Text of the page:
Our baby boy is expected to arrive in about a month – can you believe it? This means we’re in the go-go-go phase of putting together his nursery and the rest of the house. While decorating the nursery is a lot of fun, I’m having even more fun with a certain section of the nursery – the library. I’m a firm believer that books are the best gift you can get a kid since they can be enjoyed for years and years. This is why I was excited when Sam of Addison Reads extended an invitation to me for her new book that is all about building a library for your child, no matter how young (not yet born) or old they are. She sent me over a copy of the book to review and I’m excited to share my thoughts with you today!
My first memory of books is building entire towns out of the Golden Books I had growing up. From there, I can remember enjoying different series all through elementary, middle, and high school. Books have always had a place in my life and in my heart. In fact, I had an extensive collection of children’s books long before I even met my husband – certainly long before we started talking about kids of our own. It sort of comes with the territory of being an early childhood teacher and lover of children’s books.
My collection was built over time. I bought books based on lessons that they taught, memories I had with the books, and a variety of other reasons. Some books were bought with an exact purpose in mind, while others were bought in batches or given to me by retiring teachers. My collection is always growing though and I’m excited that some of my favorites (Corduroy, anyone?) will be making it into our baby boy’s collection. As we’re working to build his library, I’ve been considering a few different factors along the way – cost, age appropriateness, interest, and durability. Eventually, the goal is to involve him in the process of picking out books, but until he’s old enough for that, I’ll continue to pick out ones I think he’ll love and learn from.
These are just a few of the things to consider when you’re building your child’s first library. As an educator, I could spend hours on this topic but I don’t think that would be a good use of our time since Samantha Munoz has already done a beautiful job of writing about this topic in her book, The Intentional Bookshelf. When she first invited me to read the book, I didn’t know what to expect. After all, I have 8 years of experience teaching in early childhood settings and the degrees to back it up. Not to mention that early literacy is something that I’m very passionate about (I guess you could say since birth – I fell in love with books at a very young age.).
I expected the book to give me a lot of information that I already knew. I worried that I would find the book boring and therefore not be able to give a great review. However, I was curious and that curiosity is what drove me to join the book tour. When I got the book, I tried my best to push aside my prior knowledge of the topic so that I could see it from a different perspective. It turns out that I didn’t need to push aside my knowledge at all. I was able to enjoy this book – both as an expecting mother and as an educator who has studied child development and early literacy extensively. With that being said, I’m offering this review from an honest point of view.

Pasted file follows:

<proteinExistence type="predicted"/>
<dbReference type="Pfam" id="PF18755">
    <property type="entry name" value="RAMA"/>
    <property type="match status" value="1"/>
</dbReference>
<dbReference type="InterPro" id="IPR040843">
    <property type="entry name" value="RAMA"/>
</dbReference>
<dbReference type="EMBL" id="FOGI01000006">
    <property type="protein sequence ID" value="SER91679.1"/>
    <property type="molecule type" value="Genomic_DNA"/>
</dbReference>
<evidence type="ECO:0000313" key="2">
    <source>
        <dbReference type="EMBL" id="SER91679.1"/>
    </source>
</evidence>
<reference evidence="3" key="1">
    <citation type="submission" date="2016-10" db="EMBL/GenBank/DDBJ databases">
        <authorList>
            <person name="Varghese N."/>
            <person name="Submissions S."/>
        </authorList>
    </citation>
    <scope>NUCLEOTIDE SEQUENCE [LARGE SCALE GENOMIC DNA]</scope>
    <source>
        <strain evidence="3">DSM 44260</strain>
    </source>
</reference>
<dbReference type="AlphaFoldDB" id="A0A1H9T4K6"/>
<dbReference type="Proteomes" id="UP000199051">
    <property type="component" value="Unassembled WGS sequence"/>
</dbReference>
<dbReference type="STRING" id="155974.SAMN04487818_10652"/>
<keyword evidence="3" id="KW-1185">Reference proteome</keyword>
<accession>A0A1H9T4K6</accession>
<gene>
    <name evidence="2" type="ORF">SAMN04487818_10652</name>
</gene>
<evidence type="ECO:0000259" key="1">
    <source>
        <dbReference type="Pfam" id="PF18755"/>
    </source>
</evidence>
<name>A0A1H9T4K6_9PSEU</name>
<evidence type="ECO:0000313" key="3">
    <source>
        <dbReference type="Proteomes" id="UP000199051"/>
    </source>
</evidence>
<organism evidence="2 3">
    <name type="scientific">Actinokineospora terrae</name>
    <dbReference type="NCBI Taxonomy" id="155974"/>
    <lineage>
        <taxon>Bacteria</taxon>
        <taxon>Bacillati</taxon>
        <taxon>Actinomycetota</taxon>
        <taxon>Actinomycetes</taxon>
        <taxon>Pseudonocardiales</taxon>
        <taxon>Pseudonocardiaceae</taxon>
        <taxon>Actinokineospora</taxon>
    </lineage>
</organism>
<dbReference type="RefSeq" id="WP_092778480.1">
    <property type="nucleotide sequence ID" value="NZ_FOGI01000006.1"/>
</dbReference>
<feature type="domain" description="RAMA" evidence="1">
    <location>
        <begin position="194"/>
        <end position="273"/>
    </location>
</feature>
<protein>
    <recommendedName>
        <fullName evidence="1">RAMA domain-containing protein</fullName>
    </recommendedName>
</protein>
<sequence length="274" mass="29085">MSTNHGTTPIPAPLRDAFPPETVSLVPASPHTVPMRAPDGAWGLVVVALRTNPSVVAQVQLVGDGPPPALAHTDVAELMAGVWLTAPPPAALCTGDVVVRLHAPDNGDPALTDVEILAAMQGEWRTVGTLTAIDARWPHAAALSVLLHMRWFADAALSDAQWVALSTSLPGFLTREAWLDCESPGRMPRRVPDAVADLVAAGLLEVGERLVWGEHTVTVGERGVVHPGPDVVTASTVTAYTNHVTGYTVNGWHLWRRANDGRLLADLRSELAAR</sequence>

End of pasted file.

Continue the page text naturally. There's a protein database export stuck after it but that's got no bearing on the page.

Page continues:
I adored The Intentional Bookshelf and will be recommending it to parents – new and experienced alike for years to come. This book is a short read, which makes it perfect for busy parents that often feel like they have too much on their plate. The book is also written in easy to understand terms, which is one of the things that I love the most about it. As an educator, I often find that the information prepared for parents at the school level isn’t as parent-friendly as it should be. I’ve spent many parent-teacher conferences explaining things in an easier to understand manner.
The Intentional Bookshelf is set up in a way that parents and kids of all ages and backgrounds can benefit from it. There are tips for those just starting with their little one’s library (like us!) to those that are looking to expand or improve on their current home library. Samantha Munoz truly believes that every child should have access to their own books at home and that shines through in this book. I couldn’t agree with her more. Even if you already have an extensive children’s library, there is value in this book – especially since you can get it for as low as 99 cents on your Kindle! (Have I mentioned how many books I own from years of teaching?)
I could tell you about the great tips, advice, and activities that Samantha Munoz provides in this book, but that would take a lot of our time and I have a nursery that needs a lot of love and attention before our little one arrives. (And yes, we’ve already started our book collection for him – he’ll be exposed to books right away.) So, I’m going to leave you with a link to Samantha’s website, Addison Reads, where she gives all of the details of The Intentional Bookshelf along with book recommendations and reviews.
Before you head off to check out Sam’s amazing blog and informative book, I would love to hear about your favorite books from childhood in the comments below! I’m always looking for new books to enjoy. (Yes, even adults can enjoy a good children’s book!)